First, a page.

Happy Easter, everybody! It’s a beautiful day, thank God, and you all look phenomenal in your Easter best. It seems we have something to be joyful about; something, or perhaps better, someone, to celebrate. The Sunday of the Resurrection reminds us once again that Jesus has indeed conquered death, that His resurrection is the hope of our immortal life with Him. Easter reminds us that Jesus didn’t do the wondrous things He did for His own sake, but for us.
Immortal life has been in the new, by the way. Despite all the other things going on the world, humans are still preoccupied with death. I read a Newsweek article that said that “Peter Thiel, the billionaire co-founder of PayPal, plans to live to be 120. Compared with some other tech billionaires, he doesn’t seem particularly ambitious. Dmitry Itskov, the “godfather” of the Russian Internet, says his goal is to live to 10,000; Larry Ellison, co-founder of Oracle, finds the notion of accepting mortality “incomprehensible,” and Sergey Brin, co-founder of Google, hopes to someday “cure death.” It’s hard to believe, though, since the human quest for immortality is both ancient and littered with catastrophic failures. Around 200 B.C., the first emperor of China, Qin Shi Huang, accidentally killed himself trying to live forever; he poisoned himself by eating supposedly mortality-preventing mercury pills. Centuries later, the search for eternal life wasn’t much safer: In 1492, Pope Innocent VIII died after blood transfusions from three healthy boys whose youth he believed he could absorb.”1
Obviously these guys don’t get it; and note that they’re all dudes, right? Ponce de Leon’s wife Leonora most likely just shook her head when he took off for the fountain of youth. Death is, whether we like it or not, part of human life. And we are here today because death is, somehow, part of the life of God as well.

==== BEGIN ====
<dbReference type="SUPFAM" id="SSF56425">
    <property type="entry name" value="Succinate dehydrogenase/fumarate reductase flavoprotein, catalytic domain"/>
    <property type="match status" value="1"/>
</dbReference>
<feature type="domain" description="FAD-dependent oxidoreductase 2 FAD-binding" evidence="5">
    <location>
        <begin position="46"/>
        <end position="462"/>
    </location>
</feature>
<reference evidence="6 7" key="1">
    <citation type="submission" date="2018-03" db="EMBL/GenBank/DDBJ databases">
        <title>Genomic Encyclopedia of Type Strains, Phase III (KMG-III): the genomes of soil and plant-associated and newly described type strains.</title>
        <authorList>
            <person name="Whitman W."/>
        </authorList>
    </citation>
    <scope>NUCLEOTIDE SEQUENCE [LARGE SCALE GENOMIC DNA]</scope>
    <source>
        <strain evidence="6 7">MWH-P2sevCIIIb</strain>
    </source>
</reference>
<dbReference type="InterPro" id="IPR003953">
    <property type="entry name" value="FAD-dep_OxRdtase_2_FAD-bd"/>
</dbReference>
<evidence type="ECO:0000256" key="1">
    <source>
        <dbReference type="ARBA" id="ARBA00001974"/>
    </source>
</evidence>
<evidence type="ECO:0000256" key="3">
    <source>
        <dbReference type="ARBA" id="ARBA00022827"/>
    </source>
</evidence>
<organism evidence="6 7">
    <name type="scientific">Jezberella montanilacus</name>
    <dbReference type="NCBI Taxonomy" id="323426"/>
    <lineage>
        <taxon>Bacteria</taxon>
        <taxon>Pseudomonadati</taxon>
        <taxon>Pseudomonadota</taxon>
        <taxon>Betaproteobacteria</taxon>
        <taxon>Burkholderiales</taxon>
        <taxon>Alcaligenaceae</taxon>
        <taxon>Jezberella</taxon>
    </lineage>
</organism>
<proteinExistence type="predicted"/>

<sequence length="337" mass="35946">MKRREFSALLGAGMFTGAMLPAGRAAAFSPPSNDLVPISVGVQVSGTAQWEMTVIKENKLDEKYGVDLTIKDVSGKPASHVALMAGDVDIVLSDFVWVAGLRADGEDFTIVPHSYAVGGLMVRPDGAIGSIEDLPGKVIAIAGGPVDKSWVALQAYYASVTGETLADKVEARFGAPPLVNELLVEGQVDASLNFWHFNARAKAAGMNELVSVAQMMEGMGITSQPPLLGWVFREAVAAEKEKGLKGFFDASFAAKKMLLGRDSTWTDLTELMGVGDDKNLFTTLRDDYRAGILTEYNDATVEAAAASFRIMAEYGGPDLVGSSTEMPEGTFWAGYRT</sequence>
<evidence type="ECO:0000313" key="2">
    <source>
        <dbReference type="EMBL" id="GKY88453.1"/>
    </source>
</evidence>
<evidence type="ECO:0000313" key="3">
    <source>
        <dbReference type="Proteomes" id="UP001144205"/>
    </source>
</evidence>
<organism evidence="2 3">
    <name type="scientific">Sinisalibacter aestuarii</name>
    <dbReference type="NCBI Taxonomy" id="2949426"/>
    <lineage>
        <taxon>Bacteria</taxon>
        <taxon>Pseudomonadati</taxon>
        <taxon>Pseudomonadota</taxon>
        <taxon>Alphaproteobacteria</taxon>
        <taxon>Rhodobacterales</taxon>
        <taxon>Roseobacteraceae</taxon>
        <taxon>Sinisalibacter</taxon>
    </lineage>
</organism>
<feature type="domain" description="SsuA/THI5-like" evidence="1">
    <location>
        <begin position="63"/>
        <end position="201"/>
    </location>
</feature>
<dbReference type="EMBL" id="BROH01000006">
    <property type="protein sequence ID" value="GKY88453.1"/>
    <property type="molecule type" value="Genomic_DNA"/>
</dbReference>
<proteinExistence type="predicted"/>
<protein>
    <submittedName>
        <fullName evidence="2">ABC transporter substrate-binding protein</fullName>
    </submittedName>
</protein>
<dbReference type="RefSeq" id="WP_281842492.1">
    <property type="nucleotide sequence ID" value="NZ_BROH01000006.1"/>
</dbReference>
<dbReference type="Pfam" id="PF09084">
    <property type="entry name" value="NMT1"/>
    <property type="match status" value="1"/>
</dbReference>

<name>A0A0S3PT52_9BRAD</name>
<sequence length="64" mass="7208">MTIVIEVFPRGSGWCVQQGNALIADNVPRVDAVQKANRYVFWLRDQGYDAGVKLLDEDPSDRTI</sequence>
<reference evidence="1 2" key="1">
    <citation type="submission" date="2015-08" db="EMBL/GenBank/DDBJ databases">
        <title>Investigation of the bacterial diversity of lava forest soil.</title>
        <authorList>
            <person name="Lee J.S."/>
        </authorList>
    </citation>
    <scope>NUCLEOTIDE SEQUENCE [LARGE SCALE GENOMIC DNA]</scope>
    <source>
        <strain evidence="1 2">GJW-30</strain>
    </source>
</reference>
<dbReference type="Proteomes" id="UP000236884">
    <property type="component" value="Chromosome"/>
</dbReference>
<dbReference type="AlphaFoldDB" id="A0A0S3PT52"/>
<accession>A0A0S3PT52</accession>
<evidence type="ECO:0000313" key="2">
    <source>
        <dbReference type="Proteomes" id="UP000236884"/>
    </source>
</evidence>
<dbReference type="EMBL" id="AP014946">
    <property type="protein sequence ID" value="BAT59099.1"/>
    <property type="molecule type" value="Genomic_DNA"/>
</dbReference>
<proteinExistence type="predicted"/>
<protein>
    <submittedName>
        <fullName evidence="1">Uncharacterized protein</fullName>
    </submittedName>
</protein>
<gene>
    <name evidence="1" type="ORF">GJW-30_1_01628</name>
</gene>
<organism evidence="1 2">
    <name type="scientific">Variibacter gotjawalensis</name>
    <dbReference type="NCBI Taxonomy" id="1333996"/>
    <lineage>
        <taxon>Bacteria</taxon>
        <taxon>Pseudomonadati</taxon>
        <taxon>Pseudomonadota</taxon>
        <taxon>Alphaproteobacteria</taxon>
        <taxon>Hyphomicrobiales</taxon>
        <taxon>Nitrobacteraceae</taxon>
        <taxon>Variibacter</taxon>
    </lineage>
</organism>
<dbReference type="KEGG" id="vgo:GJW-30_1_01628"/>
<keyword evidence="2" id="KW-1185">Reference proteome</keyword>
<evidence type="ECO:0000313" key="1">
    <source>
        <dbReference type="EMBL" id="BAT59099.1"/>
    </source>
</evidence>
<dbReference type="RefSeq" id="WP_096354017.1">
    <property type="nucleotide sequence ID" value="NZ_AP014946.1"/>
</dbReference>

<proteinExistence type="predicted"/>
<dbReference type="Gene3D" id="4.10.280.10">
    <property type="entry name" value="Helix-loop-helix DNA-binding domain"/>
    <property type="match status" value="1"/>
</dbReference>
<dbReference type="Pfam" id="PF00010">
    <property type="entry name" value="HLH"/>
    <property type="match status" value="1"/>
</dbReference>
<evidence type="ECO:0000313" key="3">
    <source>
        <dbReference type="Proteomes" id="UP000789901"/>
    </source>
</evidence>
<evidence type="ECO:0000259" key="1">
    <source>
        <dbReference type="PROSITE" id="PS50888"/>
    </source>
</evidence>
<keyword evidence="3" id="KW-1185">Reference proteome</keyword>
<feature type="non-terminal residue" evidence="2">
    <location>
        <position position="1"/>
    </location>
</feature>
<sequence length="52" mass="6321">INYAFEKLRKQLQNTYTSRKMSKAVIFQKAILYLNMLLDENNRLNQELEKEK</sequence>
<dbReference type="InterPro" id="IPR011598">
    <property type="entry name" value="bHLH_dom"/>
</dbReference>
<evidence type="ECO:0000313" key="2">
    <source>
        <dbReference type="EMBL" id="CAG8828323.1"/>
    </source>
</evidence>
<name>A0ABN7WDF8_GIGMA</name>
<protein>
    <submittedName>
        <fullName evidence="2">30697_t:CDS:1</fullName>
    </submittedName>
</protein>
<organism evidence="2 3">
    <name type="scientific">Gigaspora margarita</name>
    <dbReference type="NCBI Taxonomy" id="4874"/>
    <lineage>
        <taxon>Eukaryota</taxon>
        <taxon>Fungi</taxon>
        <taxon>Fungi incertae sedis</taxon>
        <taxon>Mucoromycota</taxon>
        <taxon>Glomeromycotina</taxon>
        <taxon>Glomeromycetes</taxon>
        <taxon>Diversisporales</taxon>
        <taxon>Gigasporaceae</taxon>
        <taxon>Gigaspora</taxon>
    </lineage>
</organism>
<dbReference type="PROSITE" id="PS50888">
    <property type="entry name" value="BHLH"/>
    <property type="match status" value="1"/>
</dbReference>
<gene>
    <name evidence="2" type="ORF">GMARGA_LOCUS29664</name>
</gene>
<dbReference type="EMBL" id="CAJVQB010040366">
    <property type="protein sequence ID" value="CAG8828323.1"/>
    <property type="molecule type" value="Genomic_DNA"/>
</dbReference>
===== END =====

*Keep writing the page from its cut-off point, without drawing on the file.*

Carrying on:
That’s because Jesus Himself did not avoid death. He died and then – and this is why we’re all here today – rose from the dead. As the rector of St. Thomas’ 5th Avenue put it, “But the Resurrection of Jesus is not the resuscitation of a corpse – if it had been, Jesus would have had to die again. The Resurrection is the breaking into time and space of God’s immense power and love. Suddenly, in a world of broken promises, of violence and sin, there is hope – hope for something greater and far more fulfilling than…the cheap lure of immortality in this world. Immortality for the Christian is to be caught up into the love of God;” it is to know that to the faithful life changes, but never ends.2
Not that it always feels that way, and it certainly didn’t feel that way for Mary Magdalene and “the other Mary” on that first Easter morn. St. Matthew tells us that the two Mary’s went to Jesus’ tomb before the Sun even rose that day; St. Mark says they went to anoint the Body of Jesus, but Matthew says they just went to see the tomb, to be close to the Lord. Mary Magdalene we all know; the “other Mary” wasn’t the Mother of Jesus but rather her sister-n-law, Mary wife of Clopas, and so Jesus’ aunt by marriage. The Marys went supposing they were visiting the dead; instead they meet first a mighty angel, and then the Almighty Himself. It’s like God was thinking: this whole Resurrection thing is too much, it’s more than a little bit frightening; let’s have an angel tell them what’s happening before they run into the guy who was dead a few minutes ago.
How did the Mary’s react? Fear, of course, and trembling. They did better than the supposedly tough soldiers who were guarding the tomb – they just passed out and fell on their faces. The Mary’ were fearful, but what else were they? Filled with great joy. They fell on their faces too, but to what? To worship the risen Lord.
The Marys probably didn’t know exactly what was going on, but they believed in God and they believed in Jesus. If they had any doubts about who Jesus was and is after His death, those doubts were answered by His resurrected life.
The death and resurrection of Jesus Christ has changed everything. How have we reacted to the risen Lord? We have all somehow met Him – again, that’s why we’re all here – and we believe He is the Son of the Living God. But as John Wesley put it, It is one thing to believe that God is God, but that the moment of conversion comes when you sense that God is God pro nobis, God for us, God always reaching out for us.
And so the the death and resurrection of Jesus Christ has changed everything, for us, if we follow Him. The Resurrection makes it possible for us to love in the midst of hate, to have hope in the midst of darkness, to be courageous in times of fear and uncertainty. In His death, Jesus has indeed destroyed death, and His rising to life again has won for us true immortality, everlasting life in Him.